How Can Charities be More Resilient?
28 May 2020 by Libby Mahoney
- VCS Feature
It’s very difficult to measure in advance whether a charity is resilient. The only way to know for sure is when they are put to the test.
Not may of us would have thought a global health pandemic would be the test – reimagining services, dealing with increasing demand and facing acute pressures on funding.
The current situation underlines what we saw several years ago when we launched the CAF Resilience programme – many smaller charities in the UK might do great work, but they have a pressing need for financial investment and some management support to help them to be resilient, able to react, flex and pivot under stress. Covid-19 has sadly laid bare the extent of the issue.
We know that the public (and many grant funders) do not like to fund core costs and expect the maximum funding possible to be spent on direct delivery of their work.
Whilst understandable, the unfortunate and unintended result is charities that are not adequately invested in, often with minimal leadership and a lack of infrastructure.
Speaking to charity donors, when I ask what a good charity looks like, I typically hear responses around strong safeguarding, good governance, transparent reporting and prudent financial management. These are the exact ‘core costs’ that donors are often reluctant to fund. It has always been clear to those of us in the sector that if we value reliable quality work being carried out by charities, we need to invest in the organisations as well as the activity.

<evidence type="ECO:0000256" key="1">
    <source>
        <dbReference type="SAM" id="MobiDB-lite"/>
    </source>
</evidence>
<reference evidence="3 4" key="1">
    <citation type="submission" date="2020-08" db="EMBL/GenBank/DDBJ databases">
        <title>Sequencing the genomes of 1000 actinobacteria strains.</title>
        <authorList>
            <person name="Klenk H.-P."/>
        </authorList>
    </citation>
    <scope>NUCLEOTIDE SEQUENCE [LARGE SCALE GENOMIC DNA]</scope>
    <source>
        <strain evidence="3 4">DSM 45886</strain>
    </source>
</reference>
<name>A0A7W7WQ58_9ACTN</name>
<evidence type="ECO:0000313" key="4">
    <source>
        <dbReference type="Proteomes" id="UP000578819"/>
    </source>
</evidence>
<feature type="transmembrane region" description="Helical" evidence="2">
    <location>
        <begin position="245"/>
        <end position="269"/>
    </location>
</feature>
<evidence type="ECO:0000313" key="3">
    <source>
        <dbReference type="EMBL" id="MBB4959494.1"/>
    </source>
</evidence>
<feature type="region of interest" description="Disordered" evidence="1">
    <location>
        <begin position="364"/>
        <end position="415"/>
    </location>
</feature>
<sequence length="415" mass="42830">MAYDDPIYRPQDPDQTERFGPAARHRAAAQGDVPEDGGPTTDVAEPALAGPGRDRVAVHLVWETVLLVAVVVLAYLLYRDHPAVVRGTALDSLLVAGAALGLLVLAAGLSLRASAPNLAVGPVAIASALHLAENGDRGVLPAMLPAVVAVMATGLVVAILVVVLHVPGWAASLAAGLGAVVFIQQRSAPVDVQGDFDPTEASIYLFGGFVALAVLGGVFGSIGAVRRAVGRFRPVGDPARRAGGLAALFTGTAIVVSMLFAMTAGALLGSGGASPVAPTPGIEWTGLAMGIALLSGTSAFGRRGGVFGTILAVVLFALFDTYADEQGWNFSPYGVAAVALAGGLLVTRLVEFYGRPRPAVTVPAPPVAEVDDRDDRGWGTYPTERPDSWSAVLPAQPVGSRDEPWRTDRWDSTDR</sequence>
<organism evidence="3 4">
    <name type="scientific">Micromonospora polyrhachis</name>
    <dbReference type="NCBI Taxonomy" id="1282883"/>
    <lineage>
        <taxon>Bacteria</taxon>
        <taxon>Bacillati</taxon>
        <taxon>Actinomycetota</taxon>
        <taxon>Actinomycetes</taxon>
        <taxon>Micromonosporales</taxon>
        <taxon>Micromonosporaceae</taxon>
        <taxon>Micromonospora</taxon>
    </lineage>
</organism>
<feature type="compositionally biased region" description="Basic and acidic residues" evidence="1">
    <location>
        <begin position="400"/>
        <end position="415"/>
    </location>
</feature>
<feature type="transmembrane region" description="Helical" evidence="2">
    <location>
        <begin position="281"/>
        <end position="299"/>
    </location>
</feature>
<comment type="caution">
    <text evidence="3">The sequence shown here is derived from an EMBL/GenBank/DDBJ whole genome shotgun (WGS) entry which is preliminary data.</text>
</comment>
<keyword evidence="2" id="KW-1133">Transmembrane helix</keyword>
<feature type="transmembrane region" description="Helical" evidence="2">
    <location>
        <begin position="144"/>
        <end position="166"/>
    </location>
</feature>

This was the premise of CAF Resilience, which is drawing to a close later this year. The programme saw small charities receiving significant funds but, unusually, only to be spent on freeing up their capacity in order to improve their organisational strength.
Alongside this came tailored expertise from consultants who helped them on their journey. It wasn’t just about providing core costs but going even further, providing funding that allows charity leaders or key staff to step back from busy day jobs and be self-reflective and adaptable.
The hypothesis of the programme was that if we provided this support over two years, we would see cases that showcased the impact these kinds of donations can have. The programme is still running but the ones who have completed it have found it to be incredibly beneficial to their long term ability to efficiently deliver great services to the people who need their help.
Many have managed to adapt to this current crisis well and have been more confident in having to think fast and make necessary changes, having used their time on the programme to streamline their services and focus on what’s important to them. We expect to release a full report with finding by the end of this year.
Source: Small Charity Week